But recently the 42-year-old made a page on MySpace for his band BurnDaddies and included downloadable songs that the five-member band of all dads recorded in Armentrout's living room.
Two days later, Armentrout received an e-mail from a promoter who had listened to the band's songs on MySpace. Then he invited BurnDaddies to play with other groups in an all-acoustic showcase in August at the Sunset Strip's Rainbow Room For the Los Angeles nightclub, see Rainbow Bar and Grill.
The Rainbow Room is a well-known upscale restaurant and nightclub on the sixty-fifth floor of the GE Building in Rockefeller Center, Midtown Manhattan, New York City. .
The lead guitarist still grins from the news.
``I don't know Don't know (DK, DKed)
"Don't know the trade." A Street expression used whenever one party lacks knowledge of a trade or receives conflicting instructions from the other party. how otherwise we would have gotten into this acoustic showcase. It was pure fate,'' he said. ``Just having that exposure on the Internet -- we never could have paid for it in any way, and a record label would never have covered us.''
And like Armentrout and his band discovered, some power once bestowed only to musical giants is now within reach of the little guys in the market.
Take ring tones, for example. Once limited to legendary melodies such as ``The Sting'' and ``Fur Elise,'' ring tones quickly emerged into a competitive musical market as the field expanded to include big-name bands like Counting Crows and one-hit wonders List of one-hit wonders can refer to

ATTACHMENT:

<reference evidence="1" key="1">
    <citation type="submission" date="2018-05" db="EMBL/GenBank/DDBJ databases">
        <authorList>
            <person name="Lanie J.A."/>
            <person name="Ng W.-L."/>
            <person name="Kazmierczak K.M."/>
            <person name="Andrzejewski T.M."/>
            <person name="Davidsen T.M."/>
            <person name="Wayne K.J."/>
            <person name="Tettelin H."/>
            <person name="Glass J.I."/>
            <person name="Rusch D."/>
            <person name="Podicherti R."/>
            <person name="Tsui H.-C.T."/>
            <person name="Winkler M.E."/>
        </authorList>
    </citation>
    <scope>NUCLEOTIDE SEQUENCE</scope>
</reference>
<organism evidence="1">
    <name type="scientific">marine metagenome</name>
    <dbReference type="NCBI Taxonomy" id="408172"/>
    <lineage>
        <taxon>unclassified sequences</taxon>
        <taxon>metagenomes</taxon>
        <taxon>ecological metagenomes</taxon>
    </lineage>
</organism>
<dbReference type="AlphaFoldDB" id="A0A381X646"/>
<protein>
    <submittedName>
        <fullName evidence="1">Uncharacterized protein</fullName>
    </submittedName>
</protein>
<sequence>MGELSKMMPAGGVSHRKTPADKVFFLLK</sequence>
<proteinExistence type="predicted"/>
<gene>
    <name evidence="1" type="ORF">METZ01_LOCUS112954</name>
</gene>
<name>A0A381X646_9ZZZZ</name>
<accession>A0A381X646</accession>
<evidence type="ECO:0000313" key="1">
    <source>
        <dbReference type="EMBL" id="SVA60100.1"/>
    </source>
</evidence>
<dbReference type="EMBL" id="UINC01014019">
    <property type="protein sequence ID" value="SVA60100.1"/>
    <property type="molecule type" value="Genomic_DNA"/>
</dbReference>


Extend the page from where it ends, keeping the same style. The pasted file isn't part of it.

1. Contraction of want to: You wanna go now?
2. Contraction of want a: You wanna slice of pie? be Rich.''
But those singing their hearts out at graduation party performances and school dances were completely shut out of the catchy cell-phone market.
Now independent bands and unsigned unsigned
(of a letter etc.) anonymous
Adj. 1. unsigned - lacking a signature; "the message was typewritten and unsigned"
signed - having a handwritten signature; "a signed letter" artists are getting a small shot at the big time by selling their own ring tones from Web sites and MySpace pages through a new technology called MyxerTags, which launched in March.
So far, more than 100,000 users have downloaded about 150,000 of these ring tones, according to according to
1. As stated or indicated by; on the authority of: according to historians.
2. In keeping with: according to instructions.
3. the Florida-based creator mVisible Technologies Inc.
At the same time, there are more venues available today for new musicians because of the Internet, who can become DJs overnight by making their own radio stations online.
Pres Maxson, 26, of the Bo Dukes runs a weekly radio show online where, between interviews, he advertises his own band and its new CD.
The band also has a MySpace page.